For the first time in memory, one of Russia’s arms customers may return a shipment deemed defective.
Algeria’s effort to send back 15 MiG-29 fighter jets might scuttle the rest of an $8 billion arms deal clinched in 2006, Russia’s biggest export package since the Soviet Union collapsed. Yet the weapons contracts may not be the biggest prize at risk.
Observers say the arms deal, which included the forgiveness of $4.7 billion in Soviet-era debt, was part of Moscow’s effort to open Algeria’s vast natural-gas reserves to Russian companies. If the arms deal sours, they say, so might the prospect of a natural-gas cartel.
The Algerians claim that the planes were built on used fuselages. The Russians counter that though the fuselages were built in the 1990s and in storage for years, they were unused. Sourced indicate that the Russians might be willing to take the planes back, particularly if the Algerians buy other Russian aircraft, possibly new-build MiG29s.
Other equipment in the big military deal includes:
- 28 Su-30MK fighters
- 16 Yak-130 training aircraft
- 4 S-300PMU-2 missile air-defense systems
- 38 Pantsir-S1 missile-and-gun air-defense systems
- 185 T-90S tanks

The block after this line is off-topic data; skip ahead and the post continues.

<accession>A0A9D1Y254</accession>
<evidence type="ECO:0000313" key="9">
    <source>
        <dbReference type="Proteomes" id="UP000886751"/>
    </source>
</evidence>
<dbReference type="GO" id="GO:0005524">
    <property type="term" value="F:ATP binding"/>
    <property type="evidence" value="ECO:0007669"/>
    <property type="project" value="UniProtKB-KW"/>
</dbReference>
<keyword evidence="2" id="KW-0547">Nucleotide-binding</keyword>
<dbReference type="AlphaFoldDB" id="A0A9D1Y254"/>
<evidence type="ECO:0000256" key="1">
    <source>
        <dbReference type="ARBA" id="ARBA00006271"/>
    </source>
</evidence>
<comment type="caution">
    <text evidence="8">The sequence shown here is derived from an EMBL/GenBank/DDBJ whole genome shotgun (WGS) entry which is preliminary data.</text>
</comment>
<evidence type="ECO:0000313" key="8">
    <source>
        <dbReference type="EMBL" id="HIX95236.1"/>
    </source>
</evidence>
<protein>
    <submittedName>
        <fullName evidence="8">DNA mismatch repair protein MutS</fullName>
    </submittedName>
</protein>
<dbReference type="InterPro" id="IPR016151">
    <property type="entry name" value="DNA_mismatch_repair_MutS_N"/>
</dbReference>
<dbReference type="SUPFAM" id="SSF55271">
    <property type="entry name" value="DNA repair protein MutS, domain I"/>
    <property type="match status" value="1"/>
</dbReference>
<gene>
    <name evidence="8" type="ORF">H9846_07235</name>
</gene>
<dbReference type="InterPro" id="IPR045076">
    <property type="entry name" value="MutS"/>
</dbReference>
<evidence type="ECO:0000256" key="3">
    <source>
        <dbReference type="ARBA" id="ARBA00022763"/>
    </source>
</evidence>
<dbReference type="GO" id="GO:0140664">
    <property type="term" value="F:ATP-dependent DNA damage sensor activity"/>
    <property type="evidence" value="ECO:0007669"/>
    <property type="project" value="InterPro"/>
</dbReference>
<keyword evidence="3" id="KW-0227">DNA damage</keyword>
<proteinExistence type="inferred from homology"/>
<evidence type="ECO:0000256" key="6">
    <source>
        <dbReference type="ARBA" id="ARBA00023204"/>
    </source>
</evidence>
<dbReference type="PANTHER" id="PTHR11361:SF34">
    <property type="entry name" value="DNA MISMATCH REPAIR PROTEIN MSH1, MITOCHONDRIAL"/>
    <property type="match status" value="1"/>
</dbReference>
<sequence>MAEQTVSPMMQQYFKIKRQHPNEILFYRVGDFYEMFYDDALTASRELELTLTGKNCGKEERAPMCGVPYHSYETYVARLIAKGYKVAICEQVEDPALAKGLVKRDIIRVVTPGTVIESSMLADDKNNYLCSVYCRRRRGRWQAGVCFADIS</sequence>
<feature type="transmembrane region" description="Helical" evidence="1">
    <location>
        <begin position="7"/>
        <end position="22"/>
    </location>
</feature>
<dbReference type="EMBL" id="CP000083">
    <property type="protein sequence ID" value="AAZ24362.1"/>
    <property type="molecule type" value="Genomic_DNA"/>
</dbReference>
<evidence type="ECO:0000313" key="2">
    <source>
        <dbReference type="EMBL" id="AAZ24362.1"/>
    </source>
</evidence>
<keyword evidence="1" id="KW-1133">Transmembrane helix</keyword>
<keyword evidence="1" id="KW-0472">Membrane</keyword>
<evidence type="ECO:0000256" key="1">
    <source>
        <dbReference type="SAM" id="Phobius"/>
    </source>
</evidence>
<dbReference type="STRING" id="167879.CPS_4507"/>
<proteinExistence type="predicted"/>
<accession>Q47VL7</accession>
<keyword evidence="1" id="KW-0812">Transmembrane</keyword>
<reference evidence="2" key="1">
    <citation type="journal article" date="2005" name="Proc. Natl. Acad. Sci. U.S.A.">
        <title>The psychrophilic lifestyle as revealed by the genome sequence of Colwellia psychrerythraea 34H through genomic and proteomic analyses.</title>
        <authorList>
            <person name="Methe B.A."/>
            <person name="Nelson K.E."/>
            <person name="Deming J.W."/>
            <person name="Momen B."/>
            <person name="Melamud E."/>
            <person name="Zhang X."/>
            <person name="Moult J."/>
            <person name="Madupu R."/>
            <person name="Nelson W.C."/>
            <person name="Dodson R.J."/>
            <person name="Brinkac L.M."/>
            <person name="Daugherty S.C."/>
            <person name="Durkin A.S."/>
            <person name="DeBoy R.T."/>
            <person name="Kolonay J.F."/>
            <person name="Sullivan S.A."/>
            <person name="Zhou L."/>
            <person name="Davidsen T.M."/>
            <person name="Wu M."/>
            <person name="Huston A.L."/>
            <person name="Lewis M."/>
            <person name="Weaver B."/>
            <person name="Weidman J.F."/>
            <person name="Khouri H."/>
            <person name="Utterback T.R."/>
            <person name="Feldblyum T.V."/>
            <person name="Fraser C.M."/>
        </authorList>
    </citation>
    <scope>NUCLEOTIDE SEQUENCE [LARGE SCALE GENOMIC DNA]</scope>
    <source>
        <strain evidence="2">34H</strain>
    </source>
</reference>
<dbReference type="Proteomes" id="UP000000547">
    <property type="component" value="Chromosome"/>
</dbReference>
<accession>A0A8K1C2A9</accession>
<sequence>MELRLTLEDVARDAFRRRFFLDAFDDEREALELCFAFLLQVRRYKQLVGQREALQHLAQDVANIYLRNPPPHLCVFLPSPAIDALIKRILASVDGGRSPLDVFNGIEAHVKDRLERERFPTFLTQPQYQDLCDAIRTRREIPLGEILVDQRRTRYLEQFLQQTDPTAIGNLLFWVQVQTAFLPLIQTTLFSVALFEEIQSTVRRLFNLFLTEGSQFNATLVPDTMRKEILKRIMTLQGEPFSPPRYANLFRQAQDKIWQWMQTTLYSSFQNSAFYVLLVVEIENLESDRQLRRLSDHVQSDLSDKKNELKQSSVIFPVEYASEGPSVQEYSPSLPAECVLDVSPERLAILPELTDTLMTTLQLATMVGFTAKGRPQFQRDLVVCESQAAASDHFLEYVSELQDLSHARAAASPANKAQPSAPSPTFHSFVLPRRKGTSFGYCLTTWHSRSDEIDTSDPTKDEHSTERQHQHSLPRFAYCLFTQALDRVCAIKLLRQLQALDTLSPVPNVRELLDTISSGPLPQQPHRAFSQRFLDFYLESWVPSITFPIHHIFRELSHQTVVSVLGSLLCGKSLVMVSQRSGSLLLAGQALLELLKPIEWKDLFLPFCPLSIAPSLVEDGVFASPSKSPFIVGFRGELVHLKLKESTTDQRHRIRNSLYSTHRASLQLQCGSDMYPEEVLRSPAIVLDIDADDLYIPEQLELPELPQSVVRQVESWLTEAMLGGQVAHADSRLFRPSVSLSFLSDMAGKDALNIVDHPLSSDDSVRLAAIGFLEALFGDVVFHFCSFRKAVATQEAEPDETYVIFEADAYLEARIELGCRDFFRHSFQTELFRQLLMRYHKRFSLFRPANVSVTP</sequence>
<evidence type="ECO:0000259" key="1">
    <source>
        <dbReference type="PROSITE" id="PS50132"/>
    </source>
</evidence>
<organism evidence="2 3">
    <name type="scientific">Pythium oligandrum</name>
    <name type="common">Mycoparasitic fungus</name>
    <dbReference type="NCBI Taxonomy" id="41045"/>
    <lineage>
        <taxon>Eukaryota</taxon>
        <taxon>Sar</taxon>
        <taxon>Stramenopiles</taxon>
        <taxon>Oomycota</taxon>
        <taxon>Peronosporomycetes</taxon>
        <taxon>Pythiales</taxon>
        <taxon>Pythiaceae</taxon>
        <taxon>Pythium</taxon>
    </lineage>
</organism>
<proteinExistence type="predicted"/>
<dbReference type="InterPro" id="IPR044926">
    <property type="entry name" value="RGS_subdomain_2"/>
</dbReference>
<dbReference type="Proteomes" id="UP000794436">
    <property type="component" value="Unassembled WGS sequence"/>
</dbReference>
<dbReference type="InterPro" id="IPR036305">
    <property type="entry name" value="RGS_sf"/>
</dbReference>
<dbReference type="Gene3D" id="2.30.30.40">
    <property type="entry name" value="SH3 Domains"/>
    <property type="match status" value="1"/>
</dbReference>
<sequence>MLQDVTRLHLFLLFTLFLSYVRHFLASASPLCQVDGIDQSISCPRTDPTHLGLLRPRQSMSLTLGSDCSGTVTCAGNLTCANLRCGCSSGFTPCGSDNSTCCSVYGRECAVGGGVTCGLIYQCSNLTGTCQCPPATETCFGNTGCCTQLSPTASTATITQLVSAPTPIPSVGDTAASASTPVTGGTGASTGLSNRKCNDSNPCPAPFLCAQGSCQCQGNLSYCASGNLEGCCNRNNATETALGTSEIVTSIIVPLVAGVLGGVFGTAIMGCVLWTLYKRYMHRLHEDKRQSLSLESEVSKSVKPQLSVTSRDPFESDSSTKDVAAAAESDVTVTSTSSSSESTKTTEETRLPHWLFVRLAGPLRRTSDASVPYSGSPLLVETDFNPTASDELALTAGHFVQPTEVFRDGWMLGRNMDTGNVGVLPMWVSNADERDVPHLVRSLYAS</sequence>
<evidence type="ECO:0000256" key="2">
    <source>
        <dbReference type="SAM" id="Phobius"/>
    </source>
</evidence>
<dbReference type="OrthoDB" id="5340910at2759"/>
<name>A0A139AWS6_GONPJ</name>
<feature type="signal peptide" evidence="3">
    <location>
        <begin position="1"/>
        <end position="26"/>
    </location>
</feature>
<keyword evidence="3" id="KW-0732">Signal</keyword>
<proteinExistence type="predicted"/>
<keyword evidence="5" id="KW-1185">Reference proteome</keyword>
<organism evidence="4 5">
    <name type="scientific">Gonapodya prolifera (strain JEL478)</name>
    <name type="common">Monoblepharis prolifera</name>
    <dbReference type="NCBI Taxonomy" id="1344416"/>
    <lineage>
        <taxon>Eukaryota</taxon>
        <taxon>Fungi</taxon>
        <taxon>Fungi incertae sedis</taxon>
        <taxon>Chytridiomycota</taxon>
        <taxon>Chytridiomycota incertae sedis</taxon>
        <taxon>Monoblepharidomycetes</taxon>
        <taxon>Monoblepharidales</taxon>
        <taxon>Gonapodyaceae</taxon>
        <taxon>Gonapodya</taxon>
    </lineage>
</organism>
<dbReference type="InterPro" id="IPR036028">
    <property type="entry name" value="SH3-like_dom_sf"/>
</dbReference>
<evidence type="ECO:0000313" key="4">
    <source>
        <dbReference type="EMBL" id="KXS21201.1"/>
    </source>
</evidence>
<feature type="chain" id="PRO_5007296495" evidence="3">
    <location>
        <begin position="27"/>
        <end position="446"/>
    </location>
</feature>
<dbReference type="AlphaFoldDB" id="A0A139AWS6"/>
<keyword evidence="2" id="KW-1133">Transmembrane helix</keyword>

- 216 Kornet-E antitank missiles
- 8 Krasnopol guided artillery shells
And here’s an interesting bit:
Yet if Russia takes back the jets, as the defense minister has hinted it would, it might set a troubling precedent for the country’s defense industry. India, for example, might try to return the Admiral Gorshkov aircraft carrier, whose price tag – including an overhaul and upgrade – has jumped from $1.5 billion to $2.7 billion, said Alexander Khamchikhin, an analyst with the Institute for Political and Military Analysis, a think tank here. [emphasis Murdoc’s]
But, then, where on earth would India get a large aircraft carrier? I noted in the 02/22/08 Linkzookery that talk was that the USS Kitty Hawk (CV 63) may be given to India after it’s retired from the US Navy if the Indians go with F-18E/F Super Hornets rather than navalized MiG-29s.